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‘We Have A Problem:’ ISIS In Afghanistan ‘Not Getting Better’ As US Mulls Thousands More Troops

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Saagar Enjeti White House Correspondent

The Islamic State’s affiliate in Afghanistan continues to thrive despite several U.S. and Afghan military efforts to annihilate the group, Pentagon Chief Spokeswoman Dana White told Voice of America Wednesday.

ISIS in Afghanistan has morphed from a nascent band of militants in 2015 to a full fledged threat in the eastern province of Nangarhar. The group controls a relatively small amount of territory but has used it to launch multiple complex attacks on the capital city of Kabul, killing hundreds with its brutal tactics.

Several U.S. troops have died in Nangarhar province in recent months on missions targeting the terrorist group. The U.S. considered defeat of the insurgents such a priority it dropped the largest non-nuclear bomb in its arsenal on ISIS’s cave network, killing approximately 100 fighters.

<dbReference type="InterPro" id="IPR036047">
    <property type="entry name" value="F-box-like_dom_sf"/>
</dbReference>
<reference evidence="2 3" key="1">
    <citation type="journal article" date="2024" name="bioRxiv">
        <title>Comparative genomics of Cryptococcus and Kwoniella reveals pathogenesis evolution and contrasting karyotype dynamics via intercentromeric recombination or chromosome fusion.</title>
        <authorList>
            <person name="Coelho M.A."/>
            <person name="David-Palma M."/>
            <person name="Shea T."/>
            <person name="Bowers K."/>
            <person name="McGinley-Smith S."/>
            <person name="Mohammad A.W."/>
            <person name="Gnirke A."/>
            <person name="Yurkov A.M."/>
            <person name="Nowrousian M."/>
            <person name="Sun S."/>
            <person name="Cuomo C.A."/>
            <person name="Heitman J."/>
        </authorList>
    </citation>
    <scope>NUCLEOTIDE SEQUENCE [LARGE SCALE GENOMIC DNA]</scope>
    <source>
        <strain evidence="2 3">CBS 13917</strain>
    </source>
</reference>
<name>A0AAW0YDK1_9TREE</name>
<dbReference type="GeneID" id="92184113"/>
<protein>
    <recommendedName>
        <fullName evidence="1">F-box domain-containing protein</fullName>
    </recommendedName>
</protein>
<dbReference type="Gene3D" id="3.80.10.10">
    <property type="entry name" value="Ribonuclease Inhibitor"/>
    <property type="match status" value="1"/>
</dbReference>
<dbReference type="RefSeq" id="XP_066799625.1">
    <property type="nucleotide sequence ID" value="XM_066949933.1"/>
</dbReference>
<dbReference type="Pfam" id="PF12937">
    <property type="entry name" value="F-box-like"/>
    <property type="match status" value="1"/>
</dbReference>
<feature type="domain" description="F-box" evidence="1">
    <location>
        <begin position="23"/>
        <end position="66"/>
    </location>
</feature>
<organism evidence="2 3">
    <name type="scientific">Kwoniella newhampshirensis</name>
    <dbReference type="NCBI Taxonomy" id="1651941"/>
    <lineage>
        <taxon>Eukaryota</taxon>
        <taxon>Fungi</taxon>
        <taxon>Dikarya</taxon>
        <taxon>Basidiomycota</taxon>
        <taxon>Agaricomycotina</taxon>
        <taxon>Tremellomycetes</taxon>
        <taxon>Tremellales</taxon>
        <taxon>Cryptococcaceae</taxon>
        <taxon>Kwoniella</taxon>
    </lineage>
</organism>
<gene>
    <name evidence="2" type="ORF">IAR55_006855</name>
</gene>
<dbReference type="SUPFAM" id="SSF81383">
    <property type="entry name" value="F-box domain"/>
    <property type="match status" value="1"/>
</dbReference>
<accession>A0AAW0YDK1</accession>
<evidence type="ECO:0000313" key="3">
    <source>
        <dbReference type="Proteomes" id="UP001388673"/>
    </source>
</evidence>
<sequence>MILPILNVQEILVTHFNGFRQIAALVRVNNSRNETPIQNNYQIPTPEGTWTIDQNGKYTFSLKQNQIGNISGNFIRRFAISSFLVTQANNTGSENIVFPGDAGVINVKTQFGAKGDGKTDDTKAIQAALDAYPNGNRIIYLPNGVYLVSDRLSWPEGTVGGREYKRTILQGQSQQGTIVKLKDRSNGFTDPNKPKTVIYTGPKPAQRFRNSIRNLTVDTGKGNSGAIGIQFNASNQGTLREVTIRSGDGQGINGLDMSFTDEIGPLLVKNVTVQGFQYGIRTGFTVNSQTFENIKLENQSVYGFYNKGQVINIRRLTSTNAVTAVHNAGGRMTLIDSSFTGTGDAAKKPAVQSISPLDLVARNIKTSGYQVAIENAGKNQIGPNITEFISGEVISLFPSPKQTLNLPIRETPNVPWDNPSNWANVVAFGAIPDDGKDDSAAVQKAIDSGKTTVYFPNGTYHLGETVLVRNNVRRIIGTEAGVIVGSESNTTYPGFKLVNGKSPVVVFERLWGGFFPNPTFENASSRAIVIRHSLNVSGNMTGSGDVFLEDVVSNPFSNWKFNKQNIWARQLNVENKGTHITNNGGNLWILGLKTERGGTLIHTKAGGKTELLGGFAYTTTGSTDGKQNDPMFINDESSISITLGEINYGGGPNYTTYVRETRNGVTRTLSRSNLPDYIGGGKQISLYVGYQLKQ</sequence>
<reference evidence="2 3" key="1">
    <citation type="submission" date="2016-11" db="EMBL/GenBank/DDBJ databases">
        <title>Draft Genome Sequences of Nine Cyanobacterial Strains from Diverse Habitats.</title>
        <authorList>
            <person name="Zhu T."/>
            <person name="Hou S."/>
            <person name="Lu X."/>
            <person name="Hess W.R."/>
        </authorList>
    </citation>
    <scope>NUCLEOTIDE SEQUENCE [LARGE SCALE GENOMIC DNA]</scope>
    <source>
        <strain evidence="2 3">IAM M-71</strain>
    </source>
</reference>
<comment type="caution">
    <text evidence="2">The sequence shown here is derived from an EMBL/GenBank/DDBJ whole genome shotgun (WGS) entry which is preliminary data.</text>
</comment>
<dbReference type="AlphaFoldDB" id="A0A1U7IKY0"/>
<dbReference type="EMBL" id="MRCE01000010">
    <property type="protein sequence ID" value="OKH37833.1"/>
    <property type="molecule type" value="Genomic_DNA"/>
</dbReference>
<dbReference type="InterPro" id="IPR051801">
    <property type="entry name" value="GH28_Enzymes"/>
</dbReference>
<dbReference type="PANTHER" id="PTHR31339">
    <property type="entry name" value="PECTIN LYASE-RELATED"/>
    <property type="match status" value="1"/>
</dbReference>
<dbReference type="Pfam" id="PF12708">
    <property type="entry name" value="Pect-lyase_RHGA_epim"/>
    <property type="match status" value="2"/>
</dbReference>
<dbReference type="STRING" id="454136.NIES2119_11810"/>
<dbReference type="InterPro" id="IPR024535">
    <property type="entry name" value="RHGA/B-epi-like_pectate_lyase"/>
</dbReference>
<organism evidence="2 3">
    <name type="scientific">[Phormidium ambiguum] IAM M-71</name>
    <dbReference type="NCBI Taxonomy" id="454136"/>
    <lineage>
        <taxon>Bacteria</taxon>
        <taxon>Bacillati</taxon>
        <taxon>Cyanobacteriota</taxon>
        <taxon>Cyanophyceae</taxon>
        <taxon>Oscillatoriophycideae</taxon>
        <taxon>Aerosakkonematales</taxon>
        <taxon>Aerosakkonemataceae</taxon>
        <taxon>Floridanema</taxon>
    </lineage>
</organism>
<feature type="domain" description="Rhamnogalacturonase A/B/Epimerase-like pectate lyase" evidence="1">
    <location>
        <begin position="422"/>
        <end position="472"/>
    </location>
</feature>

“It’s not getting better in Afghanistan in terms of ISIS. We have a problem, and we have to defeat them and we have to be focused on that problem,” White declared. White’s statement contradicts the Pentagon’s recent report on the state of war in Afghanistan which claims that the Afghan National Security Forces (ANSF) recent efforts as well as “pressure from the Taliban, and a lack of support from the local populace have diminished ISIS-K’s influence and caused it to decline in size, capability, and ability to hold territory.”

The report however admits that ISIS in Afghanistan “remains a threat to security in Afghanistan and the Afghanistan-Pakistan border region and a threat to U.S. and coalition forces, and ISIS-K retains the ability to conduct high-profile attacks in urban centers.”

ISIS is just a small facet of the problem facing the U.S. and ANSF in the Afghan war. Taliban insurgents control more territory in Afghanistan than at any time since the war began in 2001, and ANSF is suffering historic casualties.

President Donald Trump granted Secretary of Defense James Mattis authority June 13 to set troop levels in Afghanistan. Mattis is likely to approve the request of both commanders in charge of the Afghan war, who have publicly testified before Congress that they believe a “few thousand” more troops are necessary to break the current stalemate.

The U.S. mission in Afghanistan focuses on training, advising, and assisting ANSF in the fight against the Taliban and ISIS. Both the U.S. and Afghan goal is to tire the Taliban and force it reconcile with the government. Mattis stressed before Congress that any troop increase would be paired with a broader regional strategy to bolster the reconciliation effort. The strategy has yet to be unveiled, and it may not come with the expected troop increase announcement.

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